015Years passed, things change, sadly our dog Fluff died and so Mimi was the only family pet for a while. More bad times, more upset, more drama, but still she was there. Then two boisterous huge white wolves came along and we moved house and Mimi, now an old but lively lady, took it all in her stride. In fact, her last twelve months were her best. Suddenly she had a new lease on life, instead of spending her days eating and sleeping, she was a kitten again – climbing trees, running across the garden at full speed, jumping ever higher heights, playing games with the boys including lying in wait for them to poke their heads through the dog flap so she could pounce on them. She even put up with one of my dogs, Tolly, and his obsessive love for her, following her around like a love-sick stalker, only inches from her face, smiling and sighing at she passed, hoping she would reciprocate his affection.

Yes, she had the perfect life. Log fires, roasting radiators, 2 acres to roam in, and a plethora of places to play, sunbathe, hunt and sleep in. Life was good. We were all convinced that we had at least another 5yrs with her. Even three months ago, the vets described her as amazing for her age, with brilliant health results. 705

So when she suddenly seemed off her food, we weren’t too alarmed. Nonetheless, we took her to the vets promptly. They seemed worried, she wasn’t eating and showed no sign of wanting to. Anything she did eat she sicked up again. She lost weight dramatically over just two days. She stayed in the veterinary hospital for three days. It was sudden liver failure, nothing we could have foreseen or prevented, but the sudden nature of it was shocking given how fit and healthy she had been only days before. By last Thursday we were told the worst, nothing they had done had worked, all the meds, all the procedures, nothing. She was dreadfully weak and jaundiced. The liver had failed completely and couldn’t be repaired. We took her home in a daze of tears. We stayed with her all night in the living room, in front of the open fire, just stroking her and trying to give her water.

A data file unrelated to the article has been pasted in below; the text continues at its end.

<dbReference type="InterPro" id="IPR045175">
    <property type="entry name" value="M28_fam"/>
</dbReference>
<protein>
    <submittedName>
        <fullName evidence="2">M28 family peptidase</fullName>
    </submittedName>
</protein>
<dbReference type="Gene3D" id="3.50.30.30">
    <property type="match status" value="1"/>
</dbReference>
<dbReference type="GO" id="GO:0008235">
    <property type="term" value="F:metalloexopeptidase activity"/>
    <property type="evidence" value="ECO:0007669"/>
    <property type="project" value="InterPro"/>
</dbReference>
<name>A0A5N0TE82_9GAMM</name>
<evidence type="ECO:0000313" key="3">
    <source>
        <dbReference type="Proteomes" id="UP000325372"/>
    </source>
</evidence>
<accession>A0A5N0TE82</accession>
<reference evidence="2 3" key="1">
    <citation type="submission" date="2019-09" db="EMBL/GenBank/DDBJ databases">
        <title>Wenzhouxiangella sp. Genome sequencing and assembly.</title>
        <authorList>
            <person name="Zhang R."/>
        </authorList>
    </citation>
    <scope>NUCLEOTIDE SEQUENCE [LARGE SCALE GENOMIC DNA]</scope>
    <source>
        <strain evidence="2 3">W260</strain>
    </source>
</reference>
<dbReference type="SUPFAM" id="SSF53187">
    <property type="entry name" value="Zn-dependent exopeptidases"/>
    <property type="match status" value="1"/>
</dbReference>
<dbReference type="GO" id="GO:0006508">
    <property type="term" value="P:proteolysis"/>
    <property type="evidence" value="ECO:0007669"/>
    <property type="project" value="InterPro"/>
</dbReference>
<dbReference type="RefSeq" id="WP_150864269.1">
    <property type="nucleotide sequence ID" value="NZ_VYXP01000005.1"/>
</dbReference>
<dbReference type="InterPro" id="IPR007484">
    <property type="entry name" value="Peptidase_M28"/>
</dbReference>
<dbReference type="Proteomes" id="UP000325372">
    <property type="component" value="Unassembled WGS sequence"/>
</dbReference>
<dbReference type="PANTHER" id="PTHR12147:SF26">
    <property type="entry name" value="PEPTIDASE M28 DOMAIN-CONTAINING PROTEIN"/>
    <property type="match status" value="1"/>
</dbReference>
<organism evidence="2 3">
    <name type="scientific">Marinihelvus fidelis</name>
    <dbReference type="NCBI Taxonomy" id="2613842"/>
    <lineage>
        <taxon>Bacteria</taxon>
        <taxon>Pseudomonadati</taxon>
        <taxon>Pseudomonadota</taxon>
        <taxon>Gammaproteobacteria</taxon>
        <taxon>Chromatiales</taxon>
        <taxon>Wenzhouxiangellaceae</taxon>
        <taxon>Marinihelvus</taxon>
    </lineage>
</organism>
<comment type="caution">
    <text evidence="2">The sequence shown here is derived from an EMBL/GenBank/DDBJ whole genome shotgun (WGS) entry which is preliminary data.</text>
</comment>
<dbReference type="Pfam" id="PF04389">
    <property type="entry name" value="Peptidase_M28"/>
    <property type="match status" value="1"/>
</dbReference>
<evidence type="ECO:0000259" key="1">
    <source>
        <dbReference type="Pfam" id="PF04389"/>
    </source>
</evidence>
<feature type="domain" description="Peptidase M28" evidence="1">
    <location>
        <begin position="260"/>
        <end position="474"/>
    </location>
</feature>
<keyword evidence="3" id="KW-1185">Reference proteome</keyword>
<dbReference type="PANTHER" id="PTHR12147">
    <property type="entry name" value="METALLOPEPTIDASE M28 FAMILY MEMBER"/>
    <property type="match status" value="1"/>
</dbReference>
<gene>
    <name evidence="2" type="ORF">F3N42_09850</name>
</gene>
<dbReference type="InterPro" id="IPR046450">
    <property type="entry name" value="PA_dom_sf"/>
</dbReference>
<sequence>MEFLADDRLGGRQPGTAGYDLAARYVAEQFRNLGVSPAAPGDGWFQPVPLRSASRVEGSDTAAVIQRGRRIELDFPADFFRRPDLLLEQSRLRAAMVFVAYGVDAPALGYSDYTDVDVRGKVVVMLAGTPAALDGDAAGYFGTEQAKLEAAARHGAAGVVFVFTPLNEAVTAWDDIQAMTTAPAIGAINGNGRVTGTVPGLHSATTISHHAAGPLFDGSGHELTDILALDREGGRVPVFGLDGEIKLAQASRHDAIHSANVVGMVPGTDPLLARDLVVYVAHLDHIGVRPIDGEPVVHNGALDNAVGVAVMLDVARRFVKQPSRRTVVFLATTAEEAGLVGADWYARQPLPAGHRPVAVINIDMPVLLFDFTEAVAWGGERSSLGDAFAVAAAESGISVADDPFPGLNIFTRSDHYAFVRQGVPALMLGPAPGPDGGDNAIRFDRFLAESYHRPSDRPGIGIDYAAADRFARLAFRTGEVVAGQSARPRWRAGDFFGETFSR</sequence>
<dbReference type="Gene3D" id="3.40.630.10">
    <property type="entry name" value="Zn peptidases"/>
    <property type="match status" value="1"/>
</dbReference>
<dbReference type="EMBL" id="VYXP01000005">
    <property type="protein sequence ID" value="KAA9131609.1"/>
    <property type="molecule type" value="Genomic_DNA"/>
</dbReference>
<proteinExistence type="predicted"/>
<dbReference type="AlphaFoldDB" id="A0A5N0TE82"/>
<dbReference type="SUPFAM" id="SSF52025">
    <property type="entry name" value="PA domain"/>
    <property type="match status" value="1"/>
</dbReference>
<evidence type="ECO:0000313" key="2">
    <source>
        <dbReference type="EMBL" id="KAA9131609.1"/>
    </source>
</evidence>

Even at the end, she was such a fighter. She didn’t die peacefully in her sleep as we had hoped, she still kept fighting despite her body failing her. By Friday afternoon, there was nothing more we could do…she died in our arms in front of the fire she loved so much. 333

We placed her on her favourite pillow. The boys, who knew she was very ill and had been so gentle and calm with her, came in to say goodbye. Korrun immediately started whimpering when he saw her and backed away, but Tolly kept nudging her with his nose and pawing her, trying to wake her up. He misses her terribly.

In tears amongst the rain and the dimming light, we dug a hole in the garden, said a prayer and buried her beneath the flowering cherry tree, with her favourite toys and cushion.

A couple of days later, when we felt strong enough, we took the boys with us in the car and drove to a very special place, Teckels Animal Sanctuaries http://www.teckelsanimalsanctuaries.co.uk/ that take in and look after rescue animals. In Mimi’s memory we wanted to help other rescue cats like her, so we donated the remaining toys, food, litter and other items to them. They were very grateful for the donation and so very kind. But for us, it was also a way of recognising that we’ll never have another cat. Mimi is and was truly irreplaceable. 011

I’m sure for those of you who don’t have animals and perhaps even for some of you that do, this must all seem very silly and over-the-top. All this fuss over an old cat? But she has been such a central part of our family for so long, and though she only occupied a small space, the hole she has left is enormous.